National Breast Cancer Awareness Month, 2009A Proclamation
In 2009, more than 190,000 women are expected to be diagnosed with breast cancer, and more than 40,000 women are expected to die from this disease. It is the most common non-skin cancer and the second leading cause of cancer-related death among women in the United States. As we observe National Breast Cancer Awareness Month, we salute the brave Americans who are fighting this disease, including families and friends, advocates, researchers, and health care providers. We also pause to remember and pray for those we have lost to breast cancer.
Many Americans know someone who survived breast cancer due to early detection or improved treatment, and we must continue to discover ways to prevent, detect, and treat this disease. For us to better understand how breast cancer develops, to prevent recurrence, and to enhance the quality of life for survivors, we must support critical research programs. The National Institutes of Health, Department of Defense, and the Centers for Disease Control and Prevention will invest over $1 billion in research this year. Strengthening our knowledge of breast cancer development can lead to improvements in prevention and treatment.
Screening and early detection are essential to our Nation's fight against breast cancer. The National Cancer Institute recommends that women age 40 and older have mammograms every 1 to 2 years. Women who are at greater risk should talk with their health care providers about whether to have mammograms before age 40 and how often to have them. My Administration is committed to requiring insurance companies to cover mammograms with no extra charges, and prohibiting the denial of coverage based on pre-existing conditions, including breast cancer.
Breast cancer health disparities also present a serious challenge. White women have the highest breast cancer incidence rates, and African American women have higher mortality rates than other racial or ethnic groups in the United States. There is also evidence lesbian women are at a greater risk of developing breast cancer than heterosexual women. Every day, we are improving programs that address the issues women encounter in obtaining appropriate and timely treatment. As a Nation, we will overcome the financial and physical restraints of underserved populations and ensure access to quality health care.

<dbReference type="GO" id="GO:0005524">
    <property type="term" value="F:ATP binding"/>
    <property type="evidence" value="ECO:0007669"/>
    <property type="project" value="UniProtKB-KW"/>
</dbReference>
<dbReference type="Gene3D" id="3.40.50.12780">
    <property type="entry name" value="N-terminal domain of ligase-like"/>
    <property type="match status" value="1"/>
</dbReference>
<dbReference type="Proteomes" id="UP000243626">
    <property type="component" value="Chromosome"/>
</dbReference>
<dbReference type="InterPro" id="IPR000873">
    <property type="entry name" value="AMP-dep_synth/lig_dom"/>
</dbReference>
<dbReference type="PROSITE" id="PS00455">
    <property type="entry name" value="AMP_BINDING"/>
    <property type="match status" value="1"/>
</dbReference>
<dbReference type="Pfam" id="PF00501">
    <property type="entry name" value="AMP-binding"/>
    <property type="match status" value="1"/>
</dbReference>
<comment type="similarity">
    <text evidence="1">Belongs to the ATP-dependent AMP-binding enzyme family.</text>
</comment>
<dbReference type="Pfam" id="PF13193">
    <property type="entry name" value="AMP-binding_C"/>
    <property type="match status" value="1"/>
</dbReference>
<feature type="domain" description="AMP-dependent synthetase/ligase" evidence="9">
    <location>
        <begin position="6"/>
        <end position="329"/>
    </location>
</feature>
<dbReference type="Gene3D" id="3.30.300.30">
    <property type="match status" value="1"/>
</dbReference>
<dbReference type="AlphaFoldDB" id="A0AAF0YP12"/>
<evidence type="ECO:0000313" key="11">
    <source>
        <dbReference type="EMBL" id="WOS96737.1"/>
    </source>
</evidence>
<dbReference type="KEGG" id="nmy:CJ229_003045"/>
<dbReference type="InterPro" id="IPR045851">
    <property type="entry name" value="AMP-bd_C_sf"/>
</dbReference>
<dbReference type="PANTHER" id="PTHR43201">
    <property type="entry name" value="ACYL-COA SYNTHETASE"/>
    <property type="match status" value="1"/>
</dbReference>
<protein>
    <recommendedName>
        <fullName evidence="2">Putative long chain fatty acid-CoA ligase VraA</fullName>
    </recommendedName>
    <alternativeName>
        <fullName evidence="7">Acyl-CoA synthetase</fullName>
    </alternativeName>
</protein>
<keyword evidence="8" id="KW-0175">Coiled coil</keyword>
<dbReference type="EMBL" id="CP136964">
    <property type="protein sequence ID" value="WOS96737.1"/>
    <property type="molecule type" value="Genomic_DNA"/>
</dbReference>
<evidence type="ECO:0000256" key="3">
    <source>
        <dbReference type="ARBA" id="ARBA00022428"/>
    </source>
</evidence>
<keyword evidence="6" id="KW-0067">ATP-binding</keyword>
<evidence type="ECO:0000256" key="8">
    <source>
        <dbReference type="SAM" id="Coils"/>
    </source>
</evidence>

Our Nation has made significant progress in the fight against breast cancer, and we remain firm in our commitment to do more. This month, we reaffirm our commitment to reduce the burden of breast cancer and our support for those who are living with this devastating disease. By raising awareness of this disease and supporting research, we can usher in a new era in our struggle against breast cancer.
NOW, THEREFORE, I, BARACK OBAMA, President of the United States of America, by virtue of the authority vested in me by the Constitution and the laws of the United States, do hereby proclaim October 2009, as National Breast Cancer Awareness Month. I encourage citizens, Government agencies, private businesses, nonprofit organizations, and other interested Start Printed Page 51222groups to join in activities that will help Americans understand what they can do to prevent and control breast cancer.
IN WITNESS WHEREOF, I have hereunto set my hand this thirtieth day of September, in the year of our Lord two thousand nine, and of the Independence of the United States of America the two hundred and thirty-fourth.
[FR Doc. E9-24199
Billing code 3195-W9-P